Medically Reviewed by Jennifer Robinson, MD on May 09, 2022
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In this Article

Multiple myeloma is a rare blood cancer of infection-fighting cells known as white plasma cells. It can be devastating and deadly for anyone, but it’s particularly so for minorities such as Blacks and Hispanics. Both Blacks and Hispanics are more likely to get the disease, see symptoms earlier, and have more complications such as anemia or kidney disease.

Why are there health disparities?

There may be several reasons why certain minorities are more at risk, both to develop myeloma and to die from it. They include:
Delays in diagnosis. In Black communities, even among primary care doctors, there may not be enough awareness about multiple myeloma itself. If someone has symptoms of multiple myeloma, it may be dismissed as part of aging. These include:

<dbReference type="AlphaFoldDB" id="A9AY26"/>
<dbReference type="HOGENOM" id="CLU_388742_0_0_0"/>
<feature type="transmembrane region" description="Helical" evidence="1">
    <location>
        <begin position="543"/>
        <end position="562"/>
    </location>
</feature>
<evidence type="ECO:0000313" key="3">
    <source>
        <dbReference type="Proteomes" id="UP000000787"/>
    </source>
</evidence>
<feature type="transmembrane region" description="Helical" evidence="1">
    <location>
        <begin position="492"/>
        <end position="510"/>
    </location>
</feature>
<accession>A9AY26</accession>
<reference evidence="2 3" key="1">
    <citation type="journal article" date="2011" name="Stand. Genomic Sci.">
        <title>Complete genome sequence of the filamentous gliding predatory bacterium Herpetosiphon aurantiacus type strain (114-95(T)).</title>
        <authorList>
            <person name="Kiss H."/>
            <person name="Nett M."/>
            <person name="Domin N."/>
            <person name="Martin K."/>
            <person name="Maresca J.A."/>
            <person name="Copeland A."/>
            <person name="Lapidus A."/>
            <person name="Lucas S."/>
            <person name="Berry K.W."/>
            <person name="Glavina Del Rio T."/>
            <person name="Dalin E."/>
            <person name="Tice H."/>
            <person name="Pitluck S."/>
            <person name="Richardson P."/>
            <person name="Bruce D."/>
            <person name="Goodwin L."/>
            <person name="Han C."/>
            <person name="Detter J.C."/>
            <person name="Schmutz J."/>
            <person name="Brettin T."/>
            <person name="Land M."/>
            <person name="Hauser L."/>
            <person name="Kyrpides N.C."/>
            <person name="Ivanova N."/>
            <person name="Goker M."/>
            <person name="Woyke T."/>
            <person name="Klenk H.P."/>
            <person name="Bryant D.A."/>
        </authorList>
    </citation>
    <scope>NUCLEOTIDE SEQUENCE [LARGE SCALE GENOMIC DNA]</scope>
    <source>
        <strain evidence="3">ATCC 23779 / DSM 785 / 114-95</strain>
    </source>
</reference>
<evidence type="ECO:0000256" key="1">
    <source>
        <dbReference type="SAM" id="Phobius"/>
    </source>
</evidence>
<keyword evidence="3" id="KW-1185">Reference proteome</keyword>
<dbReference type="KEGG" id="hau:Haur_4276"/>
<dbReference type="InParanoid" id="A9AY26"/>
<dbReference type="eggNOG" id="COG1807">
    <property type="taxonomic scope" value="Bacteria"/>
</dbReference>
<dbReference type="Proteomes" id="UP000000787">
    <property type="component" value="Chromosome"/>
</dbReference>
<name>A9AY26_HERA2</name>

• Back pain
  • Weakness
  • Tiredness
  • Peeing a lot
  • Trouble with bowel movements

Differences in health care. Only about half of Blacks under the age of 65 and 28 percent of those over 65 have private insurance. Research shows that minority multiple myeloma patients who have Medicaid or Medicare are much less likely to get new treatments compared to minority patients with private insurance. 

Lack of access to the best treatments. Black patients are 50 percent less likely to get a stem cell transplant or to be treated with drugs, which are the standard of care for people with multiple myeloma. Research also suggests Hispanics are even less likely than Blacks to get a stem cell transplant and have limited access to new therapies and clinical trials. As a result, they have poorer health outcomes.